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Kids' Rooms Packing Guide

Room by Room Guide to Packing your Home

Moving can be a stressful time for anyone, but it can weigh especially heavy on children who typically have less control over the situation. Depending on their age, the amount of effort you need to allocate to packing their room will vary; you may need to pack their boxes for them entirely, you may only need offer occasional assistance or supervise and check in, or you may simply provide them with a deadline and the materials they need.

If they are younger, helping them pack their room is a great opportunity for you to discuss the moving process with them, answer their questions, and quell any fears they might have.

Regardless of their age, here’s how you can help them pack up their room:

Decluttering

Decluttering is an important step in any packing process because it helps you get rid of unnecessary items and cuts down on the amount of stuff you have to move. It’s also the perfect time to get rid of non-sentimental baby gear and clothing—toss anything that no longer fits (unless it’s important or sentimental, like a christening gown), or that won’t be used for hand-me-downs. 

Keep in mind that decluttering can be a much more emotional experience for children, especially during a tumultuous time of change like moving. Don’t throw away things they aren’t ready to get rid of; instead, take some time to go through their belongings with them. Things you may not expect might hold meaning for them as adults. If they aren’t ready to part with something but aren’t using it, set it aside in a box for storage and let them revisit these items when they are older.

Gathering Packing Materials

After decluttering, you should have a good idea of how many boxes and other packing materials you will need. Before you start packing, gather up the following:

  • Boxes, possibly including wardrobe boxes (depending on the age and size of your child) and a mattress box
  • Tubes for any unframed posters and prints
  • Packing materials, such as bubble wrap and packing paper
  • Pens and markers
  • A notepad or writing paper
  • Packing and masking tape
  • Plastic bags (if there are crafting materials or other liquids that need to be packed)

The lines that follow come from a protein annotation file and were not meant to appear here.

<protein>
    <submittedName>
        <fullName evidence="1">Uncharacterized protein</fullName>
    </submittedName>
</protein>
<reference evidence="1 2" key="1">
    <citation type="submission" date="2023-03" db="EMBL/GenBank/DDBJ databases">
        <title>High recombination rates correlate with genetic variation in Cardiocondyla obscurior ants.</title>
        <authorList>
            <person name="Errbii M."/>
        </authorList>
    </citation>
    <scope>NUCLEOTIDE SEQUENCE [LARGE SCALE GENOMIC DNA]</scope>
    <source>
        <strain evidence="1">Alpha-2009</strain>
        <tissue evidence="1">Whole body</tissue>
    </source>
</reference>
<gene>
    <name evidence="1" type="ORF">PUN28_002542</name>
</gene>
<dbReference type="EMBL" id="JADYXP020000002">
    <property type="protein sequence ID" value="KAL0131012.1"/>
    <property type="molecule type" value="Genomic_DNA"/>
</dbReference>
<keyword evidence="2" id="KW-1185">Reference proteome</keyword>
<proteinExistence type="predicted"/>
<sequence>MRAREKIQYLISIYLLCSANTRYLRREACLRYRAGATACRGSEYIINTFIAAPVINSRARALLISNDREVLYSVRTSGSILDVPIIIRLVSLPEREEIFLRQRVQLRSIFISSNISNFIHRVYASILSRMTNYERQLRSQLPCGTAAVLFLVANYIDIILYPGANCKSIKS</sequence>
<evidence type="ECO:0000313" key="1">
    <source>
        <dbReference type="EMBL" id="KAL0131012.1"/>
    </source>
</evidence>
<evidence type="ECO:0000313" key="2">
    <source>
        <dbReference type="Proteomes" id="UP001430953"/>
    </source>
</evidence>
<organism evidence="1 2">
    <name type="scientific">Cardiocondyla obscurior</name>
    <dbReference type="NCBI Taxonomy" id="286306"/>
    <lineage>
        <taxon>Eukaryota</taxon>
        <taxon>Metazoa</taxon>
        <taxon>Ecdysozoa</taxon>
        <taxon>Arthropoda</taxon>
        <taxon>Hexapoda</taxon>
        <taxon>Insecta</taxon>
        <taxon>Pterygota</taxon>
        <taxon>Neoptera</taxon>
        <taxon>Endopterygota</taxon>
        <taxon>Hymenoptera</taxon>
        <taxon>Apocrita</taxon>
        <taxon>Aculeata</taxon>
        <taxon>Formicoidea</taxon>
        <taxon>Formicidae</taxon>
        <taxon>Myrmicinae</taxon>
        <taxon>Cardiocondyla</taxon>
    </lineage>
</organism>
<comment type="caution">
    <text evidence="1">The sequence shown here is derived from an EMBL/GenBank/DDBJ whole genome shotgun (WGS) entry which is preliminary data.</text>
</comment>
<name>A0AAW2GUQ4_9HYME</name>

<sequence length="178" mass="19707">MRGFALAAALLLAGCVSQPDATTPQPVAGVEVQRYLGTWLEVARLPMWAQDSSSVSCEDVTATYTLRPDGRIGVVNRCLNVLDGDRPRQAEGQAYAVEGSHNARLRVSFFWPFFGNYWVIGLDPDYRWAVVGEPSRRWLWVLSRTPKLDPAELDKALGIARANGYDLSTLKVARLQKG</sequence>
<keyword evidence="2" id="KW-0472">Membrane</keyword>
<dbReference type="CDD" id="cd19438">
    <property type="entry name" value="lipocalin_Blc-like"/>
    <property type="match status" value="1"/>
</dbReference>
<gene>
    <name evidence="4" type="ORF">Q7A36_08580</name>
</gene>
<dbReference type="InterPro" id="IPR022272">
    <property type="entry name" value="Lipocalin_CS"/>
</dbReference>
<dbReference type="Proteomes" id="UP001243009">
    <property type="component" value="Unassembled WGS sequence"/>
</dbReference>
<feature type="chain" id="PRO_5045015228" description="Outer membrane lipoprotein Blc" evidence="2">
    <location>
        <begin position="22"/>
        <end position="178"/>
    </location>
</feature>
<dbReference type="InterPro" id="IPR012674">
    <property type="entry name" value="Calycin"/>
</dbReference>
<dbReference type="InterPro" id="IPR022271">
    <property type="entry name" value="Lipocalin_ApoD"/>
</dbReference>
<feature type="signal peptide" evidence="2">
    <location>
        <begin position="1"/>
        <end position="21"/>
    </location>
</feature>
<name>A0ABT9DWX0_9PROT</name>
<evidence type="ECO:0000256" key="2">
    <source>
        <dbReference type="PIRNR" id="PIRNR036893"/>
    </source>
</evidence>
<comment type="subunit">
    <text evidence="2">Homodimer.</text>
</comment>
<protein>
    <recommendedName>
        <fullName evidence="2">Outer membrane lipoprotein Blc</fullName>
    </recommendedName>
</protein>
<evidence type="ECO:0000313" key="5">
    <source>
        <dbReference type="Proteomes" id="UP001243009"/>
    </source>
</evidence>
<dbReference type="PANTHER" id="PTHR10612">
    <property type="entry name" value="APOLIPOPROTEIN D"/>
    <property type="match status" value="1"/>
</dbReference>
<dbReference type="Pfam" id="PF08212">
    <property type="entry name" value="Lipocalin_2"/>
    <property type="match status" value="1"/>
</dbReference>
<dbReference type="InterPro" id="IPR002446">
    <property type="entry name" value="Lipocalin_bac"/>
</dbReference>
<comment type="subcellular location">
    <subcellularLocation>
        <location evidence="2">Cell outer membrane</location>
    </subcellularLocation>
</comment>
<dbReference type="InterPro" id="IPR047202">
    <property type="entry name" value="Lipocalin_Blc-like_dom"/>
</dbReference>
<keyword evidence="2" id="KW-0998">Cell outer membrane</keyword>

• Stickers and other fun materials for children to decorate their boxes with

Packing

Throughout the packing process, set aside any clothing or other items that are necessary for an essentials bag. Then you can start packing the items your kids use the least, and save items they will need leading up to the move until the week of.

  • Furniture - regardless of their age, most kids will need help or supervision disassembling their furniture. Unscrew and remove any parts that can be removed. Place screws and small pieces into a labelled bag and tape it to a larger piece of the furniture.
  • Bed - unless you are spending your move in a hotel or at the home of friends or family, save packing your kids’ beds till the day of your move. You can pack all bedding that won’t be needed before the move ahead of time, then on the day of your move, you can strip the bed, remove the mattress, and disassemble the frame. Wrap the mattress in a plastic sheet and place it in a mattress box to protect it during transport.
  • Toys - their odd shapes can make toys difficult to pack, but thanks to the durable and light nature of most children’s toys, it’s usually easy to toss them all in a box. For hard, plastic toys or ones with breakable parts, it’s a good idea to wrap them in paper or other packing material and pad them with soft toys like stuffed animals.
  • For older children and teens, there may be some breakable items that need careful packaging. Wrap all glass and ceramic tchotkes and keepsakes in bubble wrap and mark the box(es) as “FRAGILE”.
  • Remove all posters, prints, and artwork from walls. Unframed pieces can be re-rolled and placed inside packing tubes. Framed pieces should be carefully wrapped and packed into an appropriate-sized box.
  • Clothing - Depending on the age of your children, wardrobe boxes may be unnecessary. If they are under the age of 8-10, folding and packing their clothes might make the most sense and save on box space. Otherwise, hanging clothes in a wardrobe box is a quick, simple way to pack up clothing.
  • As you pack, write down everything that’s going into the box. Label each box and include an inventory of its contents.
  • To make the process more fun, let your kids decorate their boxes with things like markers or stickers—materials that won’t affect box integrity or make them difficult to carry.

PRO TIP: For older kids who will be doing all or most of the packing on their own, create a schedule for them to work with and assign them specific weekly tasks. Check in with them regularly to make sure they are getting their tasks completed on time and that they have the emotional support they need to handle the move. Because this is something that has to get done, no matter what, you may need to step in at certain points in the process and take over certain tasks.

For extra incentive, reward them with special treats for getting their tasks done early or on time.

Make sure you and your kids have everything you need on moving day. Download our free printable moving day checklist for kids:

Download checklist (PDF)

Keep Packing with our Room by Room Guide